Exercise provides important and varied benefits for individuals with cardiometabolic disorders regardless of experience level, and certain exercise types may yield better outcomes for those with certain conditions, according to a speaker at the World Congress on Insulin Resistance, Diabetes and Cardiovascular Disease.
“It’s never too late to start exercising to have a significant profit from it,” Nikolaos Perakakis, MD, PhD, instructor in medicine in the endocrine division at Beth Israel Deaconess Medical Center and Harvard Medical School, said during a presentation.
Myriad benefits of exercise
Previous research has demonstrated that risk for all-cause mortality, cancer mortality and CV mortality can be cut by 40% to 60% by incorporating a daily routine of 30 minutes of physical activity, he said.
With metabolic syndrome, regular exercise has been shown to reduce individual components, including waist circumference, triglycerides, blood pressure and fasting glucose. In a recent systematic review and meta-analysis published in Metabolism, van Namen and colleagues reported that a supervised lifestyle intervention incorporating regular exercise and diet change reduced the prevalence of metabolic syndrome by 39%. Perakakis said aerobic exercise alone appears to yield the most benefit for patients with metabolic syndrome.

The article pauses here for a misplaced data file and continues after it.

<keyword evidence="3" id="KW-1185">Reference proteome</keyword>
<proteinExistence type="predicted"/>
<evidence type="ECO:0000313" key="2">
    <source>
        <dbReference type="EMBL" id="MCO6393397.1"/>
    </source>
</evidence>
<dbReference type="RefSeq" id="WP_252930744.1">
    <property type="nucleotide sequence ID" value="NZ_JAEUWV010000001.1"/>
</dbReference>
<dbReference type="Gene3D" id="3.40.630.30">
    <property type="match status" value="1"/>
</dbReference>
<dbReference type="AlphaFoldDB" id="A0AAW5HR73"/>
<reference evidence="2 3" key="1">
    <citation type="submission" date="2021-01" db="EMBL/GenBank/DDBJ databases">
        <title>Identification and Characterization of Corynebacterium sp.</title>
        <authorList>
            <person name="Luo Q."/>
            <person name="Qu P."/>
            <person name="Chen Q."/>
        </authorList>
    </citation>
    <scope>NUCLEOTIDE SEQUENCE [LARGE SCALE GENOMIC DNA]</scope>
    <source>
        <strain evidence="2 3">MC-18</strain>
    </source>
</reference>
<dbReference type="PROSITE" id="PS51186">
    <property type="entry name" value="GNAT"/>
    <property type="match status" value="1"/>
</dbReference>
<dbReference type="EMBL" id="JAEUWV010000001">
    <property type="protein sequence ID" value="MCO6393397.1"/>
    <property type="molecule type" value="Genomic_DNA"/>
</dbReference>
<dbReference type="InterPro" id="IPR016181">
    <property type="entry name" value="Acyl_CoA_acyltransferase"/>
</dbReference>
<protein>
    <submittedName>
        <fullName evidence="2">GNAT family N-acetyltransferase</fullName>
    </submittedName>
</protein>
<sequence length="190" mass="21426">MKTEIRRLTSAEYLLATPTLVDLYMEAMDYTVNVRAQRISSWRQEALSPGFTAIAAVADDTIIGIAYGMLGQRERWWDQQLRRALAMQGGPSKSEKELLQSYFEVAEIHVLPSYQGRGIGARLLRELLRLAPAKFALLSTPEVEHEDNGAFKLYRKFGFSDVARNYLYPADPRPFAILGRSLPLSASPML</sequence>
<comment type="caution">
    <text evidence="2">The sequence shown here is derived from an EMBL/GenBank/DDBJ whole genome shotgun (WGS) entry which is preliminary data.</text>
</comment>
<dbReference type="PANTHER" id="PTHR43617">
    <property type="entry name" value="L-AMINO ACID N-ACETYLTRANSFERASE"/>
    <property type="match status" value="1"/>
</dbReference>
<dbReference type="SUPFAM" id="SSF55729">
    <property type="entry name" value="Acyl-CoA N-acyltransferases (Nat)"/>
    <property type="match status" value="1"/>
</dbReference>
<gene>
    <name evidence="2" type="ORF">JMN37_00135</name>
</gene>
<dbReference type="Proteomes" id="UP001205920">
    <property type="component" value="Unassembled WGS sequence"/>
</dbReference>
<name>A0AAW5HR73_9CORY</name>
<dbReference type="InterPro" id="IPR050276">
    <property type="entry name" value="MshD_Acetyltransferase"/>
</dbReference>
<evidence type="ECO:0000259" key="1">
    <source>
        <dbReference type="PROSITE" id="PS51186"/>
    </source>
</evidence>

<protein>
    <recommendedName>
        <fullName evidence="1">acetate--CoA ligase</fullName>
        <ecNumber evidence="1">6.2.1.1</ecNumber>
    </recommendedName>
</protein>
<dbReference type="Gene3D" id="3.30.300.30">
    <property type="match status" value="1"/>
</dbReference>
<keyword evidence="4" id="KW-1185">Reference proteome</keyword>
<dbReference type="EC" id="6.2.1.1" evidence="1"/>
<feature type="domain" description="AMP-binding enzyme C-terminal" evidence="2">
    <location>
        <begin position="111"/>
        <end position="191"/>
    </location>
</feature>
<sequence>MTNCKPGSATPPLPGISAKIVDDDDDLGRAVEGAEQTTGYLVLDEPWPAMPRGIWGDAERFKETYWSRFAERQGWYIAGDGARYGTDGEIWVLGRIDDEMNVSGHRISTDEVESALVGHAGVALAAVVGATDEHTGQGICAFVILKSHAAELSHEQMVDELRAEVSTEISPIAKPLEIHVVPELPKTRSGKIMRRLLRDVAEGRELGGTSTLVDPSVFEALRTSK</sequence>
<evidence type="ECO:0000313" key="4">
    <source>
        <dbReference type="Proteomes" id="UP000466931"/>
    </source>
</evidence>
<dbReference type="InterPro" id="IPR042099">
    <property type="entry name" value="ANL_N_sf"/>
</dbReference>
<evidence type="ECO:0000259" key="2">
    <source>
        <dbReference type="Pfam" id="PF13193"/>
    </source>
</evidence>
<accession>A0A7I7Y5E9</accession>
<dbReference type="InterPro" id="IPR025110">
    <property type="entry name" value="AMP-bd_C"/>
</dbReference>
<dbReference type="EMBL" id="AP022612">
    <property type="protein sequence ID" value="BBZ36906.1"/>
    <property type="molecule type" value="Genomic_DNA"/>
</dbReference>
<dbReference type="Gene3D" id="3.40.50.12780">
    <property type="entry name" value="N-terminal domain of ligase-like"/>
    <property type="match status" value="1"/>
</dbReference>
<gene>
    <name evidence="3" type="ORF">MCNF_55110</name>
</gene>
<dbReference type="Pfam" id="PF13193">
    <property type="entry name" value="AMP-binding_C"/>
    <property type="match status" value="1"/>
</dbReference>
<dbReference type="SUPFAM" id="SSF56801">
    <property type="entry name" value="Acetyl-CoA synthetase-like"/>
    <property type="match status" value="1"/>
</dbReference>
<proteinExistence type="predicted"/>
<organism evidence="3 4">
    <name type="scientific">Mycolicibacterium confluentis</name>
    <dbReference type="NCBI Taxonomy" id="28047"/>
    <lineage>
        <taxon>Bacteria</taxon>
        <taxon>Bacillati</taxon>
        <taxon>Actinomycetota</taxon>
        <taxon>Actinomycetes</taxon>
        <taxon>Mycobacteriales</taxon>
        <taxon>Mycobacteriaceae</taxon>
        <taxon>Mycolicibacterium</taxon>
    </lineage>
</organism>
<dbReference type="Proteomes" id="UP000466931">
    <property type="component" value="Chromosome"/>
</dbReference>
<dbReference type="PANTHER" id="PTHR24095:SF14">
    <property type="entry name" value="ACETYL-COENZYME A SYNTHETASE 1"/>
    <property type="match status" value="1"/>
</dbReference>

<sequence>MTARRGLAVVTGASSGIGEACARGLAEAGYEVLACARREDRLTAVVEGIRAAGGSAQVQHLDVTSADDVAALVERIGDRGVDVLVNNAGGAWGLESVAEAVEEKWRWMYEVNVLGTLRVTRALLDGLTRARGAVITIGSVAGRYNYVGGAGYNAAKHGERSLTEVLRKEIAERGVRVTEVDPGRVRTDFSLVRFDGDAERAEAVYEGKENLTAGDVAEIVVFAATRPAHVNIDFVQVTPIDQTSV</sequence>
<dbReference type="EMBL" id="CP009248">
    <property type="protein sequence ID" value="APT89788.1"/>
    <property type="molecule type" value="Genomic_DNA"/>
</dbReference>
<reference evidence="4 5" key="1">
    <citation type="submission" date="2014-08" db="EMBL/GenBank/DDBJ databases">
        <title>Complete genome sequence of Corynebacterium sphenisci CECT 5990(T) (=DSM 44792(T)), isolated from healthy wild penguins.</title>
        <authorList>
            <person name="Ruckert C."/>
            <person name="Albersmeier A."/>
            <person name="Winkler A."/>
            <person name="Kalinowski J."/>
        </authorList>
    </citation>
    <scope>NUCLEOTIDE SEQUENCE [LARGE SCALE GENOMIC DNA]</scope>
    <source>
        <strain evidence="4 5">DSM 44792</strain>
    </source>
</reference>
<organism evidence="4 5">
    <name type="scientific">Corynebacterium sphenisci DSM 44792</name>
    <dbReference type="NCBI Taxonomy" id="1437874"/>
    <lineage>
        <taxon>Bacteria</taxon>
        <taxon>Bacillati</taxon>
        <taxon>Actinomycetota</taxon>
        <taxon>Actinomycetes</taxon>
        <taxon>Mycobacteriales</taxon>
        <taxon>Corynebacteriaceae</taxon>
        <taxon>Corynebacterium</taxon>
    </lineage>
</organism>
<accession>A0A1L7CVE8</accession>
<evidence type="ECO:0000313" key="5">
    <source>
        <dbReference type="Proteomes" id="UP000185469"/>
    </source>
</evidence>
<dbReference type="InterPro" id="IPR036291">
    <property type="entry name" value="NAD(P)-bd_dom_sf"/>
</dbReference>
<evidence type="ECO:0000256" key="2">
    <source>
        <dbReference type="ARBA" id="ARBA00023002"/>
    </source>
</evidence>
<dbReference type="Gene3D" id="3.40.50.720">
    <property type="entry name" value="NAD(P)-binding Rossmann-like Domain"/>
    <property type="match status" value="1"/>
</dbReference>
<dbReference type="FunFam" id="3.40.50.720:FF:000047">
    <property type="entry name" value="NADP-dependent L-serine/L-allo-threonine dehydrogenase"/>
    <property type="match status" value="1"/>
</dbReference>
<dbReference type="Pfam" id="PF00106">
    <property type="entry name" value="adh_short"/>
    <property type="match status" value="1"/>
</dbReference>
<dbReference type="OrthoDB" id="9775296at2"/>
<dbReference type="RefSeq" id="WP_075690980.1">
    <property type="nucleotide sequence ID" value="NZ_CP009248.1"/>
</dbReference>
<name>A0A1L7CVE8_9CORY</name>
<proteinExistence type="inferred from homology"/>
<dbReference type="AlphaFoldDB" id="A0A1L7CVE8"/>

“Aerobic exercise actually [is] as effective or even more effective than combined aerobic and resistance exercise in patients with metabolic syndrome,” Perakakis said.
For patients with type 1 and type 2 diabetes, benefits such as improved glycemic control and less insulin resistance are attainable via increased physical activity, particularly aerobic exercise.
Type of exercise also plays a role for patients with nonalcoholic fatty liver disease, Perakakis said.
“In contrast to what we see in type 2 diabetes, in nonalcoholic fatty liver disease, anaerobic exercise seems to be much more beneficial,” Perakakis said, noting that anaerobic or resistance exercise “shows more robust decrease[s] in intrahepatic lipid percentage compared with aerobic exercise.”
The reasons underlying the differences by type of exercise are unclear, he said.
“We don’t have a clear explanation for this from a pathophysiological point of view. We think, though, that … aerobic exercise is focusing more on lipolysis or is acting more on adipose tissue … whereas resistance exercise is acting more directly on the liver,” Perakakis said.
Perakakis also rejected the notion that exercise is beneficial only if started at a younger age and maintained into later life, or if workouts are particularly grueling.